It's actually a little bit confusing at times given that all the clearly visible punk influences might draw comparisons to early Nuclear Assault and Suicidal Tendencies, yet the darkened atmosphere might only give the slightest of nods to Anthrax's "Fistful Of Metal". Take, for example, the thick and chunky riff machine that is "The Closing Irony", which comes in a driving, punchy package with the occasional church bell toll that rests somewhere between a moderately fast number off of "Ride The Lightning" or "Zombie Attack", both of them pretty well removed from the punk roots of the style and edging slightly towards the traditional NWOBHM influences of Satan and Blitzkrieg. Then again, the real meat of this album is found on overtly fast, neck-ruining anthems like "Out Of Sight, Out Of Mind" and "Lifeline", each one successfully walking the thin line that separates "Hear Nothing, See Nothing, Say Nothing" from "Show No Mercy".

But at the end of the day, the truly surprising aspect of this song is the lack of impact that it had on things when compared with many of its contemporaries. Perhaps this owes to the lack of prominence in the U.K. thrash scene and the band's not quite being crusty enough to fit in with the likes of Amebix, or lacking the overt extreme character that would make them a precursor to Napalm Death, but it definitely doesn't speak to any lack of impact on the part of the music itself. While it's kind of off in its own little world, this is something that fans of D.R.I. or Tankard alike should definitely look into, as it manages to embody the best of each respective style without detracting from one in favor of the other. Whether you've got a mohawk or hair all the way down to your ass, this 6 song package of sonic death is screaming for a larger audience.

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Liquid_Braino on October 26th, 2013

Sacrilege is sacrilegious!

From the odious and depraved writings of the Marquis de Sade to the filthy creatures of Jim Henson (currently languishing eternally in the Lake Of Fire), industries of evil under the guise of entertainment have plagued mankind throughout the ages, and for the past few decades, few recreational activities can twist minds away from the righteous path of Christ as the horrid penchant of our children's willingness to dispense currency in order to fill their ears with noise from the 'realms of madness', otherwise known as 'extreme metal music'.

The subject of my examination is the aptly named group Sacrilege and their first collection of putrescence entitled Behind The Realms Of Madness. Six rotten crusty abominations in which half of these so-called "songs" lurch at a propulsive speed like a power drill through a heathen's skull, while the other three slabs of sickness brandish a tempo that's reigned in, but no less effective at inducing the brainwashed into pulverizing each other like hellish minions in what is prudently labeled "the pit". The sound of the electric guitar is particularly as immense as it is unclean, bearing an unholy tone like sludge from the deepest sewers of Sodom. The guitar 'riffs' invoke a powerful force of malignancy, in that they are well structured and rendered loosely yet energetically, a sonic lash of violence upon the backs of the unprepared and easily deceived. Drums implore hatred towards the benevolent in a clear, audible fashion while a bass guitar rumbles deep and far from within the bowels of the Abyss. Shrieking guitar solos should also be noted, providing an extra level pentatonic spite above the fiery din. These vile musical pieces of what their most likely pro-abortion minded followers define as 'thrash' with an apparently strong 'crust' influence also tend to drag a little longer than possibly needed to mesmerize the 'fallen from His graces'.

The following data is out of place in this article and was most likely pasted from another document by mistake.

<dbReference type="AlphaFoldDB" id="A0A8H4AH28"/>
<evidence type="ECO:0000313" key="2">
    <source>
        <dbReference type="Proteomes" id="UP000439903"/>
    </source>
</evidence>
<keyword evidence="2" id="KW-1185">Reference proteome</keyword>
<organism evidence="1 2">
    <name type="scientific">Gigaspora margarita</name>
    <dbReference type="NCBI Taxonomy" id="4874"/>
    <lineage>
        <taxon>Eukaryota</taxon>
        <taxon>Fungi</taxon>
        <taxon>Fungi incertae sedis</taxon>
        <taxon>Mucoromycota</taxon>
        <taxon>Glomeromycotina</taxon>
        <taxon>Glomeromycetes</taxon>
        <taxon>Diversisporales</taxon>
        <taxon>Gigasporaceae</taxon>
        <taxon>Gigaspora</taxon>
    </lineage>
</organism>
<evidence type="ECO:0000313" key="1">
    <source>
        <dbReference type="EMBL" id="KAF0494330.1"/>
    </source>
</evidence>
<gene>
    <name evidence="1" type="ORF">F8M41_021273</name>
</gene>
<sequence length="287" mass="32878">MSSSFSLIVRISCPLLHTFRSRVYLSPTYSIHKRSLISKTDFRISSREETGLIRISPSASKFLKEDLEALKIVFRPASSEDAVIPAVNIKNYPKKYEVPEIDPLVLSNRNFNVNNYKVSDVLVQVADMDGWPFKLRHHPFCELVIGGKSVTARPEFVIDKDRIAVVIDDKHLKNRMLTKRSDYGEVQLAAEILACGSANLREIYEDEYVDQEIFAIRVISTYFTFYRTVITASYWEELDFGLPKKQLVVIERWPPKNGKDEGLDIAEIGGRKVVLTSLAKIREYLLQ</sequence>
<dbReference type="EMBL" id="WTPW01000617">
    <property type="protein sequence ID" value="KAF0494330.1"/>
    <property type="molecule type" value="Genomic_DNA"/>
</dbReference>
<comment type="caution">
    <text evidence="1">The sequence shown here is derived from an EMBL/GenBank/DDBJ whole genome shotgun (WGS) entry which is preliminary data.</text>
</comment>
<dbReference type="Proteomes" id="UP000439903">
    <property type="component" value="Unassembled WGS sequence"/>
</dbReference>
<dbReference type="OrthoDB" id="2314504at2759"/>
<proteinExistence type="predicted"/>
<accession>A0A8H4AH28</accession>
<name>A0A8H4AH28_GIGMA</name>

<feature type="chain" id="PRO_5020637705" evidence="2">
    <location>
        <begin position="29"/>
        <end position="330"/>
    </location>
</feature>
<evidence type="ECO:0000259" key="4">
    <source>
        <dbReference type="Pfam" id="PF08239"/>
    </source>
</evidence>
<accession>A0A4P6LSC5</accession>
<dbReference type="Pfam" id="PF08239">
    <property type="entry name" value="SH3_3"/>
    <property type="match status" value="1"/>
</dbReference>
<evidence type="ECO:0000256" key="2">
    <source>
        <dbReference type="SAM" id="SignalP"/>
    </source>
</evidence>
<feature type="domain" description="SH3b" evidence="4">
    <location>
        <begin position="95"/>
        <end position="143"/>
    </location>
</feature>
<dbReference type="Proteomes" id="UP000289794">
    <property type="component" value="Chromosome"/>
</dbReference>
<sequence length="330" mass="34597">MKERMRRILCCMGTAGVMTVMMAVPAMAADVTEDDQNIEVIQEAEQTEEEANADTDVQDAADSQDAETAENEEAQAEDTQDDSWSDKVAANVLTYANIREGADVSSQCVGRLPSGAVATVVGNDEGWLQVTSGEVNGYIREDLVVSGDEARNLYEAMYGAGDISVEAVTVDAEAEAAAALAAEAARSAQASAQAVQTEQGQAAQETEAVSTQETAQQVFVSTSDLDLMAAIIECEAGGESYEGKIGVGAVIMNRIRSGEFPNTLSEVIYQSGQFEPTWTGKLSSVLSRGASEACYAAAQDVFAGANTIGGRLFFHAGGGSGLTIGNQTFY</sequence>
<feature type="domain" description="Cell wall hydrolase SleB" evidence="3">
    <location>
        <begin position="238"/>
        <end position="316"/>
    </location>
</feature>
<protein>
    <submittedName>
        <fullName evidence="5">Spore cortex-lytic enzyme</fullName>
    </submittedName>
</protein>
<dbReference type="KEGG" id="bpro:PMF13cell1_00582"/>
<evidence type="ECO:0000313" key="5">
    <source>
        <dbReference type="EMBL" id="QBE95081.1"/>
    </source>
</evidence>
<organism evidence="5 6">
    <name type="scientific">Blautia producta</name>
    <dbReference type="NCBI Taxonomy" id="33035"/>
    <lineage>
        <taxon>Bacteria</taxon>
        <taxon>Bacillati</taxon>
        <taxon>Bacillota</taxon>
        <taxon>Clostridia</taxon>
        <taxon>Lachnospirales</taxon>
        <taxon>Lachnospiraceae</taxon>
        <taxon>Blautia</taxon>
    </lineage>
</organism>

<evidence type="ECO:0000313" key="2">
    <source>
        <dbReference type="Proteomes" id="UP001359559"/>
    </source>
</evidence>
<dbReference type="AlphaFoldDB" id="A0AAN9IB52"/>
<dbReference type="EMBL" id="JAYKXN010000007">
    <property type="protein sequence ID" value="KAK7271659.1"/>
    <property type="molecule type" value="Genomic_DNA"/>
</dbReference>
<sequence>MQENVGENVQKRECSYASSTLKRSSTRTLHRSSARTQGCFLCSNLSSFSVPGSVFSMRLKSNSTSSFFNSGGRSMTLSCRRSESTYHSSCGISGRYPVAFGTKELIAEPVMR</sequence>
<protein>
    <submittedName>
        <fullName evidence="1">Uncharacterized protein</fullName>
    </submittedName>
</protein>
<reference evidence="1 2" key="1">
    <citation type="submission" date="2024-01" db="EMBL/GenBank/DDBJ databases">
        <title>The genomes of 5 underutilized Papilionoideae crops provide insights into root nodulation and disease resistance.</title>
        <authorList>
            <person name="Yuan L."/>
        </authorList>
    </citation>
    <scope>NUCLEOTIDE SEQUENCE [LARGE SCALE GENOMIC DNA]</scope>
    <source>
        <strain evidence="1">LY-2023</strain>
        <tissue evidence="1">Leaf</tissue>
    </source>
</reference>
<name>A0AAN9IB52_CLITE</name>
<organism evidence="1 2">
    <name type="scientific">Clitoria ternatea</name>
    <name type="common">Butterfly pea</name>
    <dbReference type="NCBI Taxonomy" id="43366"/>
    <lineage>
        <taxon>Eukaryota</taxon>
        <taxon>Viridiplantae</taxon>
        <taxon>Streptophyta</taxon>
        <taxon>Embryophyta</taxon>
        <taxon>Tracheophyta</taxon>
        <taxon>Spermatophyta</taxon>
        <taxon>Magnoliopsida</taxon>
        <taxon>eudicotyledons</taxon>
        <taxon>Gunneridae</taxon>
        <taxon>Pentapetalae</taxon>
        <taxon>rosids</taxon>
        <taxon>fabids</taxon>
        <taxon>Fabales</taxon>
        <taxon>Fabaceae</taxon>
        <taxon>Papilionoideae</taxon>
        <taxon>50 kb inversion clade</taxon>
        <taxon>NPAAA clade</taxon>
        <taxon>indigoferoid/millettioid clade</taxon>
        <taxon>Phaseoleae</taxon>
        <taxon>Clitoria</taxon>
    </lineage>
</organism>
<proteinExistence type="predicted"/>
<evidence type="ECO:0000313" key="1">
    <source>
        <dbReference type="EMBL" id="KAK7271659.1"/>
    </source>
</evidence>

Amongst this unholy cacophony can be heard the angry wails of a woman, luring impressionable fresh-faced boys away from the gentle touch and wisdom provided by the "men of the cloth" and into the arms of this wretched succubus. Her voice alone reeks of impurity, tempting good christian youth into performing unspeakable acts of self-molestation. The bitter words she intones describes a world gone mad with unabashed hatred, greed and immorality, and offers no solutions to these global ills, denying the truth in which peace can be achieved through Christ's love and forgiveness. A harlot of Gomorrah, this woman's harried yells recall an attitude similar to another branch of festering noise, that being punk music, where purple haired lunatics indulge in sinful acts of defiance against authority and the Lord's commandments.

"Let no corrupting talk come out of your mouths, but only such as is for building up, as fits the occasion, that it may give grace to those that hear" (Ephesians 4:29). The members of Sacrilege obviously pay no mind to these good words, too busy possibly engaging in decrepit nighttime rituals involving carnal pleasures and unbridled sodomy when not violating wide-eyed children with their hateful hymns. This music offers an aural depiction of Hell, and should be avoided lest ye bare witness to Lucifer's fiery palace upon one's demise. Instead, give in to the spiritual caress and gratification provided by the right hand of the Father, for He is still on the throne, whilst the foul steaming beasts composing Sacrilege float and bob beneath in a swirling pool of denial.